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In a situation where LDAP credentials get leaked but there is still an IP whitelist in place...

My gut feeling says this isn't right; the credentials should be changed. Is this correct? What technical details can help me impress this upon the concerned party?

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    What if someone from one of the whitelisted IPs used your credentials? – Farhan.K Feb 9 '17 at 11:48
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There usually is a reason to use more than one way to protect services. Combining credentials with access-lists ensures that one of those can fail without having to deal with an immediate emergency.

That doesn't mean you shouldn't act when one of them gets compromised, why would you have bothered with implementing more than one if you don't care about them?

Technical risks you may have to deal with include misconfiguration of access-lists and IP spoofing. That's why you don't rely just on an access-lists.

However, in my opinion the bigger problem is that the operation expects more than one security measure to be implemented. Someone else may notice a misconfigured access lists and think 'no worries, you still need credentials to use the service'.

Bottomline: if you implement more than one security measure, you need to be sure you can rely on every single one of them. Having more than one just reduces the direct impact of one of them being compromised.

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Short answer: Ip spoofing can be done, so if the credentials are compromised and you are pretty sure of it, just change it! Ip whitelisting could be not enough.

Bear in mind the possibilities what can be done with that credentials... think about possible group resources accessed where can be any other kind of access or password. Maybe an horizontal privilege escalation can be done, so change as much as possible accounts/users compromised.

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credentials should be changed

Definitely! Leaked credentials certainly aren't "of little concern" because there is another protective measure in place - security in depth is here to a large part to gain time so that when one security measure fails, you have the chance to notice it and act before the attacker becomes successful.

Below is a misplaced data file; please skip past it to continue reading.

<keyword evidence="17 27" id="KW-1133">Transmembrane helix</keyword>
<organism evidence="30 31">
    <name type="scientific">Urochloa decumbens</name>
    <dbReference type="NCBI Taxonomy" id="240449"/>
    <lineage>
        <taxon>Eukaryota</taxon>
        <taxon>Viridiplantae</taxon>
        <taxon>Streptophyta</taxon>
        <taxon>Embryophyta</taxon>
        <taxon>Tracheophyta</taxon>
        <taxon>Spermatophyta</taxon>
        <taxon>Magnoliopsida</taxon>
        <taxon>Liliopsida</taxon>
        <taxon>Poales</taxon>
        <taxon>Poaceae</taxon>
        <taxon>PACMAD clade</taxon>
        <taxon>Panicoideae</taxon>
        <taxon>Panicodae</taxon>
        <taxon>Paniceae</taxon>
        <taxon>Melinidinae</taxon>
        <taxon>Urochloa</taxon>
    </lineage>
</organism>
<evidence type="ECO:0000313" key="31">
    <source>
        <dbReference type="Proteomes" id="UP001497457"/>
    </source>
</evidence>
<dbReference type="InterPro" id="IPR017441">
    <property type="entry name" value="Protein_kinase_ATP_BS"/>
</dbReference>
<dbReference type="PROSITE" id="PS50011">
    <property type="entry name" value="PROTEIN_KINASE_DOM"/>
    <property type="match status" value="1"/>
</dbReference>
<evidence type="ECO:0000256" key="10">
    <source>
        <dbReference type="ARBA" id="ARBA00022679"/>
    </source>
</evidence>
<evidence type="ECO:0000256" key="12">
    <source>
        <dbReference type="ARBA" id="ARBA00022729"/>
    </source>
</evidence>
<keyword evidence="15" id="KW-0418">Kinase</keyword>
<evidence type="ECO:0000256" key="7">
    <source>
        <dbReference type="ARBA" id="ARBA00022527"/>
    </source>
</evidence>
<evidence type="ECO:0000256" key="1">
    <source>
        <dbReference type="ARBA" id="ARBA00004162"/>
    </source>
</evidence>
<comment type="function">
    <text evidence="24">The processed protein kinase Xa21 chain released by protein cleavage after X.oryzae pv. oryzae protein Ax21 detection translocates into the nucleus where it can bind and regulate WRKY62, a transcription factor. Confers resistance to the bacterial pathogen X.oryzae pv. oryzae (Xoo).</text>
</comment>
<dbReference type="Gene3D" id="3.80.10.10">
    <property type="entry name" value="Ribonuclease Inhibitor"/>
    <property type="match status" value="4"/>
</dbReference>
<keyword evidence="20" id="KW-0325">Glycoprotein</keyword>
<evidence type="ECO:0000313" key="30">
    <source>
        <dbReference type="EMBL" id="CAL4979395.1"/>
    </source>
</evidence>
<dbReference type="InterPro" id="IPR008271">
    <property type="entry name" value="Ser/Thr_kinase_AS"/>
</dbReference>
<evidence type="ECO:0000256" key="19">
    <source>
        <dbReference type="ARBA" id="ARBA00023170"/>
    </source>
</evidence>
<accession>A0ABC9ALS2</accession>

Depending on what kind of service the credentials and the IP whitelist protect, it might not be an emergency that must be dealt with immediately, but it should definitely be dealt with.

What technical details can help me impress this upon the concerned party?

I see a few possibilities for attacks:

  1. If the service in question is a REST-like (e.g. stateless) service which has endpoints that update business information, then it's possible to abuse these endpoints - since the update is done with an HTTP POST, PUT or DELETE request (or their stateless equivalent if another protocol is used), the client doesn't actually need to get an answer from the service, so he can spoof the source IP of the packet he sends to gain access to these endpoints. The service's answer will be routed to the spoofed IP, but that's beside the point - the damage will already be done.

  2. The attacker can actually get one of these IP addresses. Maybe the whitelist contains IP subnets, e.g. address ranges, which cover all IPs in your offices. You might also have a wifi with guest access that eventually produces network packets with a source IP in the whitelisted range, or you might have a room accessible to the public which has an active ethernet socket which an attacker can use to get a dhcp-provided IP address in the whitelisted range. Both these (fairly common) cases require that the attacker physically visits you.

  3. As an extension of point 2, if some of the whitelisted addresses are from broadband/dialup ISPs to enable your employees to access the service from home, it might be possible for a customer of the same ISP to force the actual owner of a whitelisted IP offline and do that long enough to get assigned the whitelisted IP himself. I think that's unlikely, though.

  4. Chances are that the IP whitelist is just a simple whitelist and isn't clustered into different sets based on access rules. Basically, the IP whitelist is a way to either grant or deny access. Credentials allow much finer-grained access. If you lose credentials, you're stuck with a yes/no decision. So basically anyone who sits behind a machine with a given whitelisted IP now has potential access to every resource the leaked credentials protected. So if the leaked credentials included the head of human resources's credentials, the new intern who has much lower access priviliges with another set of credentials, but whose machine is also whitelisted, can now access the company's HR data. That can't be good.

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